For the third iteration of its Not in Paris exhibit, Highsnobiety has created a capsule collection in collaboration with brands including Thom Browne, Bape and Bstroy, and will host a pop-up during Paris Men’s Fashion Week.
Highsnobiety first introduced Not in Paris, a multimedia fashion, art and music showcase, in June 2020 to bring brands and their audiences together after physical shows were canceled, turning Paris Fashion Week into a digital event. It has introduced new facets with each edition.
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This season, Highsnobiety is releasing exclusive content and product collaborations such as suits, apparel, accessories and NFTs with 15 designers. Among the other participating brands are A.P.C., Kenneth Ize and RTFKT Studios for product and content by Gucci, Rick Owens, Patta and more. The pop-up offering the product collaborations is scheduled to open from June 19 to 26 at 198 Rue de Rivoli.
“In the first two editions, our collaborations with brands and artists happened on the level of content, but when you incorporate physical items into the mix it adds a whole new layer to the project,” said Highsnobiety editor in chief Thom Bettridge. “Everything we do with Not in Paris is about pushing the boundaries of what fashion can be — and even pushing the boundaries of reality itself — so we tried to take that energy into the products we’re putting forward.”
Bettridge noted some boundary-pushing collaborations like skateboard decks made with The Skateroom commemorating Paul McCarthy’s “Tree,” a sculpture shaped like a butt plug that was installed on Place Vendôme and vandalized shortly afterward, forcing the artist to withdraw it. Highsnobiety has also made products with Café de Flore, a popular Paris hangout for its editors and peers, and its first NFTs with RTFKT Studios, the digital fashion company that produces sneakers as NFTs.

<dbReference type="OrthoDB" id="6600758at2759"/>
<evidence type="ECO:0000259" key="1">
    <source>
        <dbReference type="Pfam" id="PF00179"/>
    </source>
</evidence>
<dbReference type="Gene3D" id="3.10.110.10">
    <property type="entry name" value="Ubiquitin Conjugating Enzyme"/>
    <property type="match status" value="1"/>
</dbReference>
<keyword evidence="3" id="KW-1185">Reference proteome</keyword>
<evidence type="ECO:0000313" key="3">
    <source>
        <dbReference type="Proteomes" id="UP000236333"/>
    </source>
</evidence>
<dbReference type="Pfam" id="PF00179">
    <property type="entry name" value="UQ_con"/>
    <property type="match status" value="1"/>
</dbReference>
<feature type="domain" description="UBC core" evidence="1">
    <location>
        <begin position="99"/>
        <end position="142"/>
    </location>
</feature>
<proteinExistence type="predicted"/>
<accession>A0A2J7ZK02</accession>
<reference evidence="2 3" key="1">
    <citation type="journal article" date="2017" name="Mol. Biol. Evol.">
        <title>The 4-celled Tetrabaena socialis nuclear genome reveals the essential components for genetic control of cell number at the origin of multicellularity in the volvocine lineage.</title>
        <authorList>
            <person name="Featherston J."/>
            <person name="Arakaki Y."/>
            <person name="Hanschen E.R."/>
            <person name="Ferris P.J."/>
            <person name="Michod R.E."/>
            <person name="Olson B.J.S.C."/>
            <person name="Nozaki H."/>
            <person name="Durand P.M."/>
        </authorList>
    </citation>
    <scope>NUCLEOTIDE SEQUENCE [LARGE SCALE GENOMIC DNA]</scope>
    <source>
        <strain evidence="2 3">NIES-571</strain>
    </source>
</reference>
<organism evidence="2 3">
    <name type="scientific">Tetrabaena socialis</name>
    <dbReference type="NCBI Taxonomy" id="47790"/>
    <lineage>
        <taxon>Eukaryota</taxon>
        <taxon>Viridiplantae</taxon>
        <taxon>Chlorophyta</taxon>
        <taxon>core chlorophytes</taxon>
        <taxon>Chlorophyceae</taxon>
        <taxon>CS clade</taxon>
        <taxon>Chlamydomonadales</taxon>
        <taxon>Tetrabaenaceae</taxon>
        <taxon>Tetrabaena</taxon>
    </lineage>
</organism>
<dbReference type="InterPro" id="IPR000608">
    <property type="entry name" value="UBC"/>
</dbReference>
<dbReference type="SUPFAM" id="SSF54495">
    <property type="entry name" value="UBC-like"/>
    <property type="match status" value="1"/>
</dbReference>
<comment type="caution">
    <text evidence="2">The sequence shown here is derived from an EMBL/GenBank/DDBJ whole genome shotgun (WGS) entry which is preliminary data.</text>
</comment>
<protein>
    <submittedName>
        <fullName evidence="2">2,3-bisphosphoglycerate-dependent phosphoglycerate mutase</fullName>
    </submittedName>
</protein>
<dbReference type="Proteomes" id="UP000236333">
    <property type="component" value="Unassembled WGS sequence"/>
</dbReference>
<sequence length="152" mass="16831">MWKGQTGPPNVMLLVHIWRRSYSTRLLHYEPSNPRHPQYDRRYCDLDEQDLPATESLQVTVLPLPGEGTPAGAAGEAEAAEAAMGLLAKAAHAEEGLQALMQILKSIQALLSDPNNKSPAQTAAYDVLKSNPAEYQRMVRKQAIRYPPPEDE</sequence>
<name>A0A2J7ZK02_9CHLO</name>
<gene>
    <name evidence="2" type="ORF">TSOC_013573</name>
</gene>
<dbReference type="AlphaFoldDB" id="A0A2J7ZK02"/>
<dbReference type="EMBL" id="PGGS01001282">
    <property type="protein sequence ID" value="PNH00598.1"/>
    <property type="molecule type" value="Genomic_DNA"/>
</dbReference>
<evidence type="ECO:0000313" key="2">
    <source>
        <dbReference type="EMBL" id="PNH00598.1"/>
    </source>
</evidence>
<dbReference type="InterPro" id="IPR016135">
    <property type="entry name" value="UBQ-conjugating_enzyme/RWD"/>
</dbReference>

“We were super excited about the extent to which the drops we did for Not in Paris 1 and 2 sold out. We were very confident in the project and the products we were creating, but making merchandise for a digital exhibition isn’t exactly a well-trodden path,” Bettridge explained. “I think the spirit of Not in Paris — and this idea that creativity can exist anywhere — is something that people connected to. Now that we’re collaborating on products with other brands and creators as part of the program, we see that as a way of continuing to spread this idea.”
Bettridge described the pop-up Not in Paris souvenir shop as a “physical extension” of the concept.
“Aside from launching products as part of the program, we decided that this was going to be the edition where we would bring Not in Paris back to Paris,” Bettridge said. “This is our first time doing it. To have Not in Paris return to Paris in the form of this souvenir shop is ironic considering the name, but it’s also something we celebrate because it’s a sign that the world is in a better place and that the shared experiences that we love are becoming possible again.”
He continued, “The concept of Not In Paris launched during the first Paris Men’s Fashion Week post-COVID-19. Normally, June was a time when many of us at Highsnobiety would go to Paris to cover the shows, but with in-person presentations cancelled, we created Not In Paris as a way of recreating the explosion of creativity that we would usually see on the runway.”
Will Not in Paris head to other cities? Bettridge said, “Being borderless and being anywhere and everywhere at the same time is central to Not In Paris, so I could totally see it happening in other cities. I could see it happening in the middle of the ocean, or on top of a mountain as well.”